7 CRISPR technology therefore represents a substantial advance in the construction of safer, more refined second- and third- new generation genetically modified organisms. In addition, it is important to emphasize that due to genomics, proteomics and metabolomics capacities, the scientific community, the governments and the society in general, have achieved gigantic, incredible, fantastic and amazing information about the living cell. This information has been, is and will be utilized for the design of novel and incredible properties in the construction of genetically modified organisms, through genetic engineering, CRISPR techniques and synthetic biology. We should also point out that it is immoral and illegal to use GMO as biological weapons. This is borne out by the Law on the Biosecurity of GMO in Mexico and similar documents in many other countries. Indeed, we have insisted that organisms with these capacities cannot be endorsed, or even allowed to be designed or developed. In our view, these examples include the possible use of the gene encoding the botulism toxin that could be inserted into other organisms, including bacteria that exist in our gut. Another example we have opposed is the terminator gene, which certain multinational companies that produce genetically modified seeds attempted to introduce, which have the ability to prevent the growth of seeds carrying this genetic information in subsequent generations. Therefore, in our view, this is also a forbidden, illegal and immoral example, because the terminator genes could also be transferred to other species in soil. The same kind of arguments in their utilization as biological weapons used against GMO would also be leveled at organisms constructed through the use of DNA synthesized by organic chemistry (synthetic) synthetic biology. As in the case of GMO, using these types of organisms should be illegal and immoral if they are design as biological weapons. The above independently of the strategy of the creation of an organism that uses part of the genetic material of an existing cell (as in the first examples developed by Craig Venter) or by designing and building a living organism, using only DNA synthesized by organic chemistry. In both cases, in my view I would emphasize that living organisms will be developed by synthetic biology that will persist in nature insofar as they have the metabolic and other capacities to survive. Otherwise, they will not exist. 7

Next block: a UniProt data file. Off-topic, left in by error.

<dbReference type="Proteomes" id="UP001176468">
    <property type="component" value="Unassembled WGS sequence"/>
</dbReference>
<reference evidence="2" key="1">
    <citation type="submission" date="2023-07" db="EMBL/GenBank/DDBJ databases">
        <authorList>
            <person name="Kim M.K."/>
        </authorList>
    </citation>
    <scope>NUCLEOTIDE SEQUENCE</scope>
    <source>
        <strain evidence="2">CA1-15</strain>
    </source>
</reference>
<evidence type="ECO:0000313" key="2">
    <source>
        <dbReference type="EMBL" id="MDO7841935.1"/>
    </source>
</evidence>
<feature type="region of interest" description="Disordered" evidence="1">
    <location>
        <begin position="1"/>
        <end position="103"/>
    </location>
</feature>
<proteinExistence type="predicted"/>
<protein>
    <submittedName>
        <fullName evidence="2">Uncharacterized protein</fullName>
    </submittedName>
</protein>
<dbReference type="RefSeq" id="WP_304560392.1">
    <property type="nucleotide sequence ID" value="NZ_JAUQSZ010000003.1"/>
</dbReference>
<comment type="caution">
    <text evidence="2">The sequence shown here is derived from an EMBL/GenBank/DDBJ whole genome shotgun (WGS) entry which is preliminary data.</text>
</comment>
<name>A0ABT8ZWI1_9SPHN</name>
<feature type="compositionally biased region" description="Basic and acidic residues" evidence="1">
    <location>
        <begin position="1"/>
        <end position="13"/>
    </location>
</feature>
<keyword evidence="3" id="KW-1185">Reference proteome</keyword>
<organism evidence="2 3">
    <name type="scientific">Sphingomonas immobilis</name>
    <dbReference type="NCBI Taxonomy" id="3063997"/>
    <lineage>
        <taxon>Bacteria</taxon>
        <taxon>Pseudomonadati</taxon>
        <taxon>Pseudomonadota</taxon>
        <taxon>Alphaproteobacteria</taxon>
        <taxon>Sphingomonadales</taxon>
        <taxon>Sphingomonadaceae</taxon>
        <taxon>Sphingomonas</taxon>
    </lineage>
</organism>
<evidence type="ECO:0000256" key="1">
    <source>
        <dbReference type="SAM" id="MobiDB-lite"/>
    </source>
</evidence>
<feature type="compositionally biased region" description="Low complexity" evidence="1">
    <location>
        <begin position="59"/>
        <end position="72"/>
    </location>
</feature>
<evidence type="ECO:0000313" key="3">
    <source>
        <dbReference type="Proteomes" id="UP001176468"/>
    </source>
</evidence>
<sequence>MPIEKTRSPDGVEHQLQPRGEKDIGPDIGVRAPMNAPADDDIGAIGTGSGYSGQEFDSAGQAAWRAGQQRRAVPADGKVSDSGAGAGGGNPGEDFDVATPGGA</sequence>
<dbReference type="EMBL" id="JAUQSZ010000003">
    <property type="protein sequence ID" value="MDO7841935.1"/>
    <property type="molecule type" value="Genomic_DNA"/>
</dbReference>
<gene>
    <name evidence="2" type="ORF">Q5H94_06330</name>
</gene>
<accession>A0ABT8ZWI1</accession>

8 Organisms could be developed through synthetic biology to make substances that are not currently produced by living organisms. A simple example is a living being that could synthesized ampicillin (a substance currently not produced by any living being) from penicillin (a substance made by certain organisms), since ampicillin is currently commercially manufactured from penicillin through enzyme technology processes using the enzyme penicillin acylase, which is why ampicillin is currently a semisynthetic antibiotic. The genetic/enzymatic/metabolic capacity in the receiving and producing organism would be required to achieve this, since this would not be possible otherwise. However, it is feasible to imagine about this particular experiment, by incorporating the capacity to produce penicillin acylase into a penicillin-producing organism. Lastly, one would have to build the appropriate cellular capabilities in the organism designed by synthetic biology, regardless of whether the goal is to produce a new or existing substance in living organisms. The potential of synthetic biology is extraordinary, as outlined in the IAP Statement on Realising Global Potential in Synthetic Biology: Scientific Opportunities and Good Governance. There is an extraordinary set of possibilities one can think of, through new organisms with special properties designed to meet different needs and address local, regional and global issues. All these data indicating the broad health and economic benefits of transgenics over nearly 30 years and the more than two thousand references on their low risk and safety, must be used to conclusively prove the importance of organisms designed by synthetic biology. Also, in my view, and as mentioned in the IAP Statement stated above, we must ensure that fear and ignorance, and other interests and opinions with no real solid scientific basis, do not delay the use of this technology because of the extraordinary benefits GMO will provide and have already provided, which is the simplest case, I insist, of an organism that carries a fragment or segments of chemically synthetized genetic material. Just as transgenic products have been demonized by the media and groups with other interests such as Greenpeace, on the basis of scientific evidence and experts opinion, we must not allow this reaction to synthetic biology. Lastly, just as using GMOs as biological weapons is immoral and illegal, using organisms that could be designed and built using synthetic biology to serve as biological weapons should also be illegal and regarded as immoral. 8

9 We must therefore continue to evaluate new transgenic organisms and those produced by synthetic biology in the same way we evaluate GMO today. In Mexico we have a Law on Biosecurity for the evaluation and approval of GMO. It states, among other things, that these two processes should be conducted on a case-by-case basis, step by step, taking into account the precautionary principle, and basing the proposal on sound scientific evidence and arguments that indicate the reasons, justifications, benefits, advantages, opportunities and potential benefits of constructing GMO and the disadvantages of not doing so. In other countries, this is evaluated and validated by taking the aforementioned elements into account. Within this same context of the responsible use of organisms developed by synthetic biology, the IAP Statement indicates that Maintaining biosecurity entails challenges beyond those of biosecurity: for biosecurity, the core defense rests on the responsibility of the scientific community. Individual academies, IAP and IAC have produced relevant material advising on individual scientific responsibilities and institutional codes of conduct that helps to promote both biosecurity and biosafety. These guidelines should be disseminated widely. 9